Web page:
- April 11, 2018
- Dr Eva Monterrosa and Breda Gavin-Smith
- Most Recent
If you are reading this blog then, in one way or another, you are interested in changing people’s behavior for better health outcomes. The Sight and Life Inaugural Webinar Series on behavior change communication (BCC) might be just the informative source you are looking for to expand your knowledge.
What is BCC?
BCC is a communication approach, one of many communication approaches available to nutrition professionals. It is distinct from other approaches, such as nutrition education or health promotion, for the following reasons:
– It is an emergent process that culminates with the implementation of a BCC strategy
– The process draws heavily on research and evidence
– The BCC strategy is focused on what the audience needs to do (versus what the audience must know)
– The BCC strategy is integrated with programs and services.
Interested in learning further? Join our first webinar in the series “People eat food not nutrition: Integrating BCC into your nutrition program” to understand more about these principles underlying BCC.
It’s a Process
For a program manager, BCC might seem like a complicated undertaking, and for many of you, it is about managing others to do this work. BCC is complicated but it can be mastered if you have a systematic approach. Throughout this webinar series we follow an 8-step process cycle for BCC and share tips, checklists, tools, and resources to help you succeed in managing BCC. Completing the webinar series will not make you a BCC expert, however, it will make you BCC literate.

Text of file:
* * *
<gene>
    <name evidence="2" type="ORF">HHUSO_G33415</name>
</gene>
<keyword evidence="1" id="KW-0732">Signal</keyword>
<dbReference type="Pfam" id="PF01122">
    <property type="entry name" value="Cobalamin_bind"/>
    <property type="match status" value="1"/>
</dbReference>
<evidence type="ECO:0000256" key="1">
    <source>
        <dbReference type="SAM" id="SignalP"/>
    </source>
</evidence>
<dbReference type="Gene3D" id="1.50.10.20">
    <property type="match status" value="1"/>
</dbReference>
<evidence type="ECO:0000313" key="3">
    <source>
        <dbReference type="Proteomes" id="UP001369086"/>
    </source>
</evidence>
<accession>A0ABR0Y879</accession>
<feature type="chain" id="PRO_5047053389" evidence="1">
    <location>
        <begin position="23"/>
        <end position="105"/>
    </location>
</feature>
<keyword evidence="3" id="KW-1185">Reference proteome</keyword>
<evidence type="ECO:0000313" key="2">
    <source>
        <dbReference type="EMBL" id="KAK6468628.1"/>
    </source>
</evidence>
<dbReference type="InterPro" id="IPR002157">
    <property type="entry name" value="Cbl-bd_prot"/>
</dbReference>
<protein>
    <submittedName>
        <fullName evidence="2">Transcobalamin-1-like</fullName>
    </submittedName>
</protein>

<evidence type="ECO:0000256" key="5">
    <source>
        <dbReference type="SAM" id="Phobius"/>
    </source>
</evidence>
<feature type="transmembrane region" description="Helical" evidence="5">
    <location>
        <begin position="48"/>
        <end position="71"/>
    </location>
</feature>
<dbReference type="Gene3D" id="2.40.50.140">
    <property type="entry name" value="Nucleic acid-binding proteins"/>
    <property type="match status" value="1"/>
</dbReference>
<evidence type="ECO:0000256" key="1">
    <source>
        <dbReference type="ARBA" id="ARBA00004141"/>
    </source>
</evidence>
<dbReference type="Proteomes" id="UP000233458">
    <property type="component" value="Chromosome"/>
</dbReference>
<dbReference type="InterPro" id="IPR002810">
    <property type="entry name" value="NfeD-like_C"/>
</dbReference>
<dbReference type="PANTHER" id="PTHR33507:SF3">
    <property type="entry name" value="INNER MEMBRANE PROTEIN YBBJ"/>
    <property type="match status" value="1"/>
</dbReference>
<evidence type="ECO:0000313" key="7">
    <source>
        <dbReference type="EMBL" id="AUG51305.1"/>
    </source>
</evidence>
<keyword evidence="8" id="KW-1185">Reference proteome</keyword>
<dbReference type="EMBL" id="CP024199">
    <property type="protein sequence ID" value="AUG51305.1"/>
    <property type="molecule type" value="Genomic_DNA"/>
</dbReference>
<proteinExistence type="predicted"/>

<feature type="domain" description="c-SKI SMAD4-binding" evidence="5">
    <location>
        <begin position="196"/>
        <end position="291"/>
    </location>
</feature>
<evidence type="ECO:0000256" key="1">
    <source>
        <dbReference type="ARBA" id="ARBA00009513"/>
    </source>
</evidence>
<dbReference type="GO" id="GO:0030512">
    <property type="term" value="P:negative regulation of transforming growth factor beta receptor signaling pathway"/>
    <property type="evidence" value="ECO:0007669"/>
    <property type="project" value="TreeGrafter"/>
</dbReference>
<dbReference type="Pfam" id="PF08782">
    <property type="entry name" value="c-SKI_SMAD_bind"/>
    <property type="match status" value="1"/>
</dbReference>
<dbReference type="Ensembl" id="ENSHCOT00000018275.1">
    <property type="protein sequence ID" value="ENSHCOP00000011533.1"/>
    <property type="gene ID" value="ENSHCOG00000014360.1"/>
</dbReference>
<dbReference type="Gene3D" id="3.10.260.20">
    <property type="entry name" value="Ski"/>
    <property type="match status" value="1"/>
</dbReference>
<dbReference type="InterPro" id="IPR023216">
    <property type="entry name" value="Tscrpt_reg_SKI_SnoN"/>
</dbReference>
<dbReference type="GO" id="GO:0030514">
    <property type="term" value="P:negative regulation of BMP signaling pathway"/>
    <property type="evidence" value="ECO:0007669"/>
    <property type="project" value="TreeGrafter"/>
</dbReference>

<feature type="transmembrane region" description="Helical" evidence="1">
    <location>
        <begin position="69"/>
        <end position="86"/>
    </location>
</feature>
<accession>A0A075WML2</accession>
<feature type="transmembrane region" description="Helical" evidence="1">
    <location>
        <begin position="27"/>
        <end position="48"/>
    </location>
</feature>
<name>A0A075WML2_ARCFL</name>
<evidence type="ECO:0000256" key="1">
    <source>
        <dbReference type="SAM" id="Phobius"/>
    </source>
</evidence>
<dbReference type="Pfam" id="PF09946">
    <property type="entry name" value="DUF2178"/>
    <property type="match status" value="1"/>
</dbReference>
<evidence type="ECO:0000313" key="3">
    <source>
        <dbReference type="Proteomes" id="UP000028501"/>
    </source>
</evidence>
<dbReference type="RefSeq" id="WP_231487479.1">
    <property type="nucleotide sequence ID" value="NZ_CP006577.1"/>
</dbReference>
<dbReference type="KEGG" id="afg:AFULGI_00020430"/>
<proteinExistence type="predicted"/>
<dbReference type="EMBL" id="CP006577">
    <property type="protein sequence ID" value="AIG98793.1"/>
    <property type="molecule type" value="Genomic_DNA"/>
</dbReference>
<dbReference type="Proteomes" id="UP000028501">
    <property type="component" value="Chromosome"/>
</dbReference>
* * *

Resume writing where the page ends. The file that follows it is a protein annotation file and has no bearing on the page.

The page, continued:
The first webinar introduces step one of the BCC process, setting your BCC goals and behavior objectives. Straightforward, right? An important learning, from our experience, is to separate your program goal from your BCC goal, as they are not necessarily the same. Your BCC goals will focus on practices or behaviors while program goals might focus on a specific health outcome, such as anemia.
Another learning has been to distinguish between “practices” and “behaviors”; practices consist of multiple behaviors and actions. Once you have distinguished practices from behaviors, setting your BCC goal and behavior objectives is easy. We have developed a behavior chain tool to help you detect the multiple behaviors in a practice.
Behavior chain is a simple tool used to identify the factors or activities required to achieve a target behavior.
For example a micronutrient powder (MNP) intervention, where the BCC goal might be appropriate use of MNP (a practice), the behavior chain tool would look like this:
[START] 1. Aware of MNP 2. value the MNP 3. get to distribution point 4. ask for MNP at distribution point 5. mix MNP with child meal (at the right consistency) (as per frequency indicated on package) [FINISH].
Asking for MNP at a point of distribution would be a behavior, as would mix with meals. Voila – two behavior objectives emerge. The objectives are not set in stone. You can modify them as you gather evidence and clues about your target audience in steps 2 and 3. Remember- only set a few objectives because less is more!
So how do you feel about BCC after reading this blog – empowered to tackle BCC? Eager to learn more? Register for the Sight and Life Webinar Series on BCC below:
Webinar 1 | Tuesday April, 24 at 14:00 CET
People eat food not nutrition: Integrating BCC into nutrition programs
Some key learnings as we begin our first webinar in the series:
– BCC is a communication approach with distinct underlying principles, which make it a valuable part of nutrition programming.
– It is complicated but can be managed by taking a systematic approach.
– This series provides a high-level analysis of BCC that enables you, the participant, to become BCC literate.
Webinar 2 | Tuesday, May 15 at 14:00 CET
Assessing the situation: What you need to know
Webinar 3 | Tuesday, June 5 at 14:00 CET
BCC Strategy and Roll out: The devil’s in the detail
Webinar 4 | Tuesday, June 26 at 14:00 CET
Monitoring the Process: Does it work?
****Note you need to sign-up for each individual webinar. Therefore, if you would like to attend each of the four webinars in the series you must register four times. ****